Everything About Selecting Right Commercial Dough Mixer

Commercial Dough Mixer

When figuring out which commercial dough mixer is right for you, there are lots of options to think about. Whether it be more of a retail- or industrial-focus bakery, there is the ideal dough mixer accessible.

restaurant supply Dallas, we offer many different solutions from little 20-quart stand mixers to large scale commercial dough mixers and bowl lifts. Among these broad classes, there are lots of distinct styles of mixing, and each has an optimal role in the manufacturing space. So that is the best right choice for you?

Planetary Mixer

Arguably the most frequent kind of commercial dough mixer found in bakeries across the world, the mixer is more of this one-size-fits-all dough mixer. These mixers are always supplied with interchangeable tools like a dough hook, spiral, and whisk, along with an interchangeable stainless steel bowl. These mixers are generally known and sized based on their bowl volume rather than capacity because particular weights of doughs extensively vary.

The mixing action occurs through the rotation of this tool against the stationary mixing bowl. This kind of mixing action is usually ideal for doughs and batters with relatively high-fat content which aren’t yeasted. This is mainly due to the higher degrees of heat and friction input generated by the rotating tool using a static bowl. Although this kind of mixer can produce quality yeasted doughs, the margin for error is relatively small because of the high amount of heat input.

Spiral Mixer

Spiral mixers are a favorite of most artisan bread bakers due to their capacity to minimize heat input into yeasted doughs and also to properly create gluten arrangement without overworking the dough.

These commercial dough mixers are made with heavy-duty drive motors and gearboxes that provide high torque to allow them to be used with low-absorption doughs. Spiral mixers can also properly process even very small quantities of dough in connection to the max capacity (as low as 10 percent in some cases). Spiral mixers are most commonly termed by the maximum weight of dough that can be processed in every batch. The drawback of spiral mixers is their flexibility and flexibility in the forms of doughs that may be processed.

With spiral mixers, the mixing action happens through simultaneous rotation of the spiral dough hook and stainless steel mixing bowl. This results in only tiny amounts of dough being mixed at any given time while the rest of the dough in the bowl gets a chance to rest between kneading. This layout also tends to provide a very fast evolution of the dough together with a comparatively large margin for error for over mixing.

Diving Arm/Twin Arm

The diving arm or twin arm mixers are more commonly found in Europe as they’re better suited to greater hydration doughs or doughs with lower protein European flours. They’re gaining popularity in the U.S. as an increasing number of bakers move toward exceptionally high-quality, high-hydration formulas.

This type of commercial dough mixer is the gentlest form of mechanical dough mixing available and heat input is almost nonexistent. These machines develop the dough quite slowly as the movement of these mixing tools carefully mimics the procedure for kneading by hand. The shortage of intense friction also allows bakers to mix longer for maximum gluten development without worrying about overmixing.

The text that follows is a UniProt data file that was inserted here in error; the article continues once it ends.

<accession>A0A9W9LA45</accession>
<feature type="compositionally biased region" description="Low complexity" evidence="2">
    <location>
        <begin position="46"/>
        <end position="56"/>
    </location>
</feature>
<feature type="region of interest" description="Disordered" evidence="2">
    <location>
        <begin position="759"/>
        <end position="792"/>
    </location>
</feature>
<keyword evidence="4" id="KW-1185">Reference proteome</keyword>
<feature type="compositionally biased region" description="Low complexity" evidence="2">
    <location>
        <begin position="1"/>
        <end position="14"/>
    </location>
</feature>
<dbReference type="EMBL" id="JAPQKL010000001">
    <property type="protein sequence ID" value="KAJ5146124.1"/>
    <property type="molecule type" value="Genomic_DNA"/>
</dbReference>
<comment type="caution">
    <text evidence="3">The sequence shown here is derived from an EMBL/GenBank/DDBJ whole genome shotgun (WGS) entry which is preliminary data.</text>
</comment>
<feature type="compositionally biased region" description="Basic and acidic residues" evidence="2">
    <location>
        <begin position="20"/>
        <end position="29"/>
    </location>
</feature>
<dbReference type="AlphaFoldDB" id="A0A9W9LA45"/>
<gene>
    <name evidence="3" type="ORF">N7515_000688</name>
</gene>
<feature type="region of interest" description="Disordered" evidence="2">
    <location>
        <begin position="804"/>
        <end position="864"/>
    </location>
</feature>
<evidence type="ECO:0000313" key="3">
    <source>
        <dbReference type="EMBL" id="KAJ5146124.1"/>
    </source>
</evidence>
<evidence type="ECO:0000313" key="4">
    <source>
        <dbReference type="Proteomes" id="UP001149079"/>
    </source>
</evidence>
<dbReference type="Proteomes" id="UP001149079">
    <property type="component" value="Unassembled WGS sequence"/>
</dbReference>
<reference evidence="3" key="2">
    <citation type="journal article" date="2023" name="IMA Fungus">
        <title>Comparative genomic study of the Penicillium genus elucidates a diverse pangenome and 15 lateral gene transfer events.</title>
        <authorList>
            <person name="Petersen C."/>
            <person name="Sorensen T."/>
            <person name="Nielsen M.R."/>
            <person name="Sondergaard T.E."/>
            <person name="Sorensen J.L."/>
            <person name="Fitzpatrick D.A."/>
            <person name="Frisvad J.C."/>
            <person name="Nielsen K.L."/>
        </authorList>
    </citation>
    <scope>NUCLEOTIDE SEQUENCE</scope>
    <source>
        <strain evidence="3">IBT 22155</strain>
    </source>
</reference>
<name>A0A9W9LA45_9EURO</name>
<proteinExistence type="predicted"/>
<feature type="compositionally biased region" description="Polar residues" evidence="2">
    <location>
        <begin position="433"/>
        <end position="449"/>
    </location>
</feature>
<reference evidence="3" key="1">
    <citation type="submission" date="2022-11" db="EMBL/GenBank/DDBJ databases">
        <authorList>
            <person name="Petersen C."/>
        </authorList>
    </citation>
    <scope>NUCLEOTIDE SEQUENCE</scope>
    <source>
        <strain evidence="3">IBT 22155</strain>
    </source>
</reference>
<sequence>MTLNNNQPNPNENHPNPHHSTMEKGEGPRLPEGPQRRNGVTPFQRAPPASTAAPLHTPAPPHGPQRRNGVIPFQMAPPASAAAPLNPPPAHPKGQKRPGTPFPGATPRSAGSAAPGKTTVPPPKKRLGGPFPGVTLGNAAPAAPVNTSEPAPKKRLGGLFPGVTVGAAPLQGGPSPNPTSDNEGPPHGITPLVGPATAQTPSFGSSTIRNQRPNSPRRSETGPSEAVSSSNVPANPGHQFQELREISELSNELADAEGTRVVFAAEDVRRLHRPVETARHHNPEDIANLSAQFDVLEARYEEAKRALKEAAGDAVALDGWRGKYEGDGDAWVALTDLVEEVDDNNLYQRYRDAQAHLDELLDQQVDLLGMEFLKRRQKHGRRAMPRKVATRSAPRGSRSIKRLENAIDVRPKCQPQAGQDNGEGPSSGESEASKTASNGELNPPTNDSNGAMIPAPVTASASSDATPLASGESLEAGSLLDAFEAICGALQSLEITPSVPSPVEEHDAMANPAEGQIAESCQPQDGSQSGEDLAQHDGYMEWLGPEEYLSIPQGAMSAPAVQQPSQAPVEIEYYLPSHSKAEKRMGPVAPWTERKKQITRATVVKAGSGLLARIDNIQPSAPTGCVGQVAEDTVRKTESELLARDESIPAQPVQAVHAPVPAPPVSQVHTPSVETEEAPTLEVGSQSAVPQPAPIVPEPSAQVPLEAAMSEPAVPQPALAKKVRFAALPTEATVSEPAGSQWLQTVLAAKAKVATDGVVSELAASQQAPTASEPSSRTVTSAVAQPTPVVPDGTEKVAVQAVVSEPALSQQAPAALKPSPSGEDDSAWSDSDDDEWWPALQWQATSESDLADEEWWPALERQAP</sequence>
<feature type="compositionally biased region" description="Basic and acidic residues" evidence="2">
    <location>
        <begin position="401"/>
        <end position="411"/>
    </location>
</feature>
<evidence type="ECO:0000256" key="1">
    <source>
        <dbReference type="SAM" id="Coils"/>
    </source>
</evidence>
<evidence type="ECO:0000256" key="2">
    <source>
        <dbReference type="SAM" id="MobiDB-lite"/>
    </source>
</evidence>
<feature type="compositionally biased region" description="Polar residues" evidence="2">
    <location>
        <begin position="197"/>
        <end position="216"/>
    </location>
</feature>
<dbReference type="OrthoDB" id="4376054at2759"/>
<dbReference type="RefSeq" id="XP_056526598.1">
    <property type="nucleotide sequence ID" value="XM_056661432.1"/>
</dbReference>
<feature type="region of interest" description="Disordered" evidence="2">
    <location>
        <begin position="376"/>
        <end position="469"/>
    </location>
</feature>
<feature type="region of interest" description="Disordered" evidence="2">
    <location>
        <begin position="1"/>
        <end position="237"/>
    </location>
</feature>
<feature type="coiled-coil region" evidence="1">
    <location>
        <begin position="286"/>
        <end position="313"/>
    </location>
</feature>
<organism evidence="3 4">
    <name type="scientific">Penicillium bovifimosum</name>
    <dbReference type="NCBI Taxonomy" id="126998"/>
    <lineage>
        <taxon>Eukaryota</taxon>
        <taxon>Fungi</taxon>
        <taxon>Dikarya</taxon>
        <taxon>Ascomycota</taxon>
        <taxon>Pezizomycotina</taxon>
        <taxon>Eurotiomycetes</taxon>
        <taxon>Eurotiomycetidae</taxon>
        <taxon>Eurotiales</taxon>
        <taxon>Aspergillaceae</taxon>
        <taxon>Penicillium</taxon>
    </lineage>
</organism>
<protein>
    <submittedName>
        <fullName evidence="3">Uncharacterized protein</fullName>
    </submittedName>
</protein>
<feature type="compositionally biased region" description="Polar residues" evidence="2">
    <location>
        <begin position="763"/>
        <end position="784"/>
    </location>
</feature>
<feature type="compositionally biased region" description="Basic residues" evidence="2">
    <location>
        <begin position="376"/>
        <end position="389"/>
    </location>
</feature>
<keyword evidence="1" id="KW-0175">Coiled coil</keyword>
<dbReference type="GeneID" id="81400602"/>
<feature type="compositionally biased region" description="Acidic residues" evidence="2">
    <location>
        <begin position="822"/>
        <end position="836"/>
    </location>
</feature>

The main drawbacks to this style of mixing are as follows:

  • Extremely long mixing times and power consumption. (Sometimes 30 to 45 minutes or more per mixture)
  • They are suited for very high hydration doughs. (or lower hydration doughs with very low protein content)
  • They can’t process small amounts of dough about the max capacity such as other styles of mixer can.

Fork Mixer

Fork mixers, similar to diving arm or twin arm mixers, are more often found in Europe (predominantly in Italy and France). They too are a gentle type of blending which generates minimal friction and heat input into the dough.

Two variations are found in the industry now — either with a motor-driven bowl (Italian type) or with a free-rotating bowl (French type) — which rely on the interaction of the mixing tool and dough against the bowl to twist it. In both versions, the fork mixing tool rotates slowly and essentially folds the dough over itself to create the gluten structure. Again, these very gentle kinds of mixing allow for more mixing times to reach maximum dough development without the chance of over mixing.

Fork mixers have a wider range of acceptable hydration compared to diving arm mixers, although they are more commonly used with higher-hydration doughs. Fork mixers fit somewhere between spiral mixers and diving arm/twin arm mixers in terms of mixing time, so the mixing time and power consumption are higher than average. They tend to require batch sizes that are near maximum capabilities too.

Overall, no style may do everything perfectly, and every kind of commercial dough mixer has a specialization. The most important aspects to consider when choosing a mixer or system of mixers are the product mix to be produced (and absorption/hydration range), the quality level desirable of the final products, available resources/capital, and the available space in the bakery.

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